Health & Medical Adolescent Health

Advocacy Vs Guardianship Overcoming the Confusion for Your Special Needs Child

What is the right choice? When your child is about to turn 18 most parents are thinking about college, what they will do for work, moving out, getting their first apartment, and all the choices they have rolling around in their brain.
The truth is when your child turns 18 they are now legally independent; while that thought is scary for a parent it can be downright terrifying for a parent of a special needs child.
Most special needs children are still in the school system after they're 18th birthday by the parents direction; however if the child doesn't want to go that's the end of that.
When your 18 year old child needs to go to a medical, mental health, or dental professional they no longer have to include you in the discussion for treatment or consent.
Your child is now responsible for paying their own bills and may purchase whatever someone will sell them, all without your consent, guidance, or approval.
We all come to the crossroads of deciding if we should become their Guardian or their Guardian Advocate.
These choices are not taken lightly as they have such a lifelong effect.
We now have to get our child's life in order so they can safely crossover into adulthood with our help.
The choices are made with great care to not only protect them but to give them the balance of having the greatest independence possible.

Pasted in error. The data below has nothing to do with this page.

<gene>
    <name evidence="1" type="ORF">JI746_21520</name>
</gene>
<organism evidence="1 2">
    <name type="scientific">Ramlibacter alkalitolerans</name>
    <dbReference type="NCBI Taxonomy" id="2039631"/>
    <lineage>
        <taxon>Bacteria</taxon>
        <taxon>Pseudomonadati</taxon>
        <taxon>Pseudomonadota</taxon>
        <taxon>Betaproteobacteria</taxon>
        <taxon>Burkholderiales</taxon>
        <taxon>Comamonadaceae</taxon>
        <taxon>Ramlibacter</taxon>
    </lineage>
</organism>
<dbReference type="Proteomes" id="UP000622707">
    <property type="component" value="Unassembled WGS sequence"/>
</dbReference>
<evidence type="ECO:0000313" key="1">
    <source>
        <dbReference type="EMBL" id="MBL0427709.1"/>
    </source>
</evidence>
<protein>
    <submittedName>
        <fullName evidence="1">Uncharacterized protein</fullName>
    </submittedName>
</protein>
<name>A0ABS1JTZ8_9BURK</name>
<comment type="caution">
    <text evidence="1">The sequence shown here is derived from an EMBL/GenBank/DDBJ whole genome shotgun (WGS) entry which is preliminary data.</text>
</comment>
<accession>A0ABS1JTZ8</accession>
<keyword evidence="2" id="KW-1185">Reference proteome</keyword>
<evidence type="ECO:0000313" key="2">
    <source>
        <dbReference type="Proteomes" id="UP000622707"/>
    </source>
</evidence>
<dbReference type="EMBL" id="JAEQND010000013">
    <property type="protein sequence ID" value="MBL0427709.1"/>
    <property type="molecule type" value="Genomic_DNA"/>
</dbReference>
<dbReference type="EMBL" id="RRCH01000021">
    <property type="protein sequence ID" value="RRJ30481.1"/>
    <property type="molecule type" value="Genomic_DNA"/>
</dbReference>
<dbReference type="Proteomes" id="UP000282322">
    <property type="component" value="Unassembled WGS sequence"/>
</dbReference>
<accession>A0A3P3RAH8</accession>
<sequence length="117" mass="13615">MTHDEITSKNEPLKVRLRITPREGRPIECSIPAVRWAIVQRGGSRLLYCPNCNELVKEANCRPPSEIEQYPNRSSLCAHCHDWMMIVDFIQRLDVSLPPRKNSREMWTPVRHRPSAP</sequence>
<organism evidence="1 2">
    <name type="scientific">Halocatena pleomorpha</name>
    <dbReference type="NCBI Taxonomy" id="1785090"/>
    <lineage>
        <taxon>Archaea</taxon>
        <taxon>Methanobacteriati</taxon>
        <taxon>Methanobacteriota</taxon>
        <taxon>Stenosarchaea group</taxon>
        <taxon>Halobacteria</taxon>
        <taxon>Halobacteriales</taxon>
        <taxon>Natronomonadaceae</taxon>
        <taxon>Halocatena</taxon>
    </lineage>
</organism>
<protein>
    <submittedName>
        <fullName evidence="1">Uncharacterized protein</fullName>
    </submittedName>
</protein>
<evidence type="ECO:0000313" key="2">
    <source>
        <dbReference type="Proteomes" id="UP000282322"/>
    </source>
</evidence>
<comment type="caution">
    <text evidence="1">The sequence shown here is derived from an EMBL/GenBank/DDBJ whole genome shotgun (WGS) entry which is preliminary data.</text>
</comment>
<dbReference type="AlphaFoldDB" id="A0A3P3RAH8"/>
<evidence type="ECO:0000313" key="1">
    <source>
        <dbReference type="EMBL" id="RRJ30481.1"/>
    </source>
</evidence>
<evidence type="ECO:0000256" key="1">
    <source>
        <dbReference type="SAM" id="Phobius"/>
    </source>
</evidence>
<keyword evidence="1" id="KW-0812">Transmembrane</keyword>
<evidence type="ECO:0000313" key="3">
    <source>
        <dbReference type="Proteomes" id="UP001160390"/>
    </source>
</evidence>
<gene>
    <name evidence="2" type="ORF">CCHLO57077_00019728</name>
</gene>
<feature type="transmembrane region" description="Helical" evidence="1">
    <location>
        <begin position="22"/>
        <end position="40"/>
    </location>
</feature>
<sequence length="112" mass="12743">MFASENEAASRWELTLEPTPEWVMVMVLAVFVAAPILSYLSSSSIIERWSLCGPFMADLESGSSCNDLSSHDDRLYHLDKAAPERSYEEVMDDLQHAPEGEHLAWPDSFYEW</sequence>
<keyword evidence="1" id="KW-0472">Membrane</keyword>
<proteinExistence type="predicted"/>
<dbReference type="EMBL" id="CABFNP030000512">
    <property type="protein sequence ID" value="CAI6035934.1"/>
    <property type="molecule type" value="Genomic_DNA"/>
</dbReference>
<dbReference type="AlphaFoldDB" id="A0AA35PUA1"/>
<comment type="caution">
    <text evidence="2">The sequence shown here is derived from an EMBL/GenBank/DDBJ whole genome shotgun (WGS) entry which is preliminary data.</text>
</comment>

The Guardian The Guardian is the easiest choice since you are simply taking away all their rights and you will control and make decisions for them for the rest of their life, just like when they were underage.
An attorney will help you put this together.
The Guardian Advocate The Guardian Advocate has more choices as to control and it can be done without an attorney, if the person doesn't have assets other than social security benefits.
If you can do your own taxes chances are you can do the needed paperwork for the filing.
Having an attorney is a great benefit, they will help with the forms and guide you along the way; however if money is tight then you can do it on your own.
There's a great article I came across from The Law Office of Nancy E.
Wright website, who details all the options associated with deciding the level of assistance your child will need.
As we were deciding which direction to take for our son we wanted to be sure that we gave him as much independence as possible while allowing us to be involved in his health and well-being.
It may seem odd to have a Will prepared at this age, but you might as well get it out of the way.
Using an Attorney While you are at the attorney's office your child will need a Special Needs Trust.
The reason for this is twofold, 1.
To protect the financial interests of the child and 2.
To allow the child to retain their government benefits.
Many people misunderstand the simple use of this Trust; once you have the Trust paperwork you go directly to the bank and establish a bank account under Trust name and when their bank balance gets close to the magical $2,000, you move money over to their trust.
You don't have to spend every dime that they get and leave them penniless.
Check out Nancy's website for many other resources.

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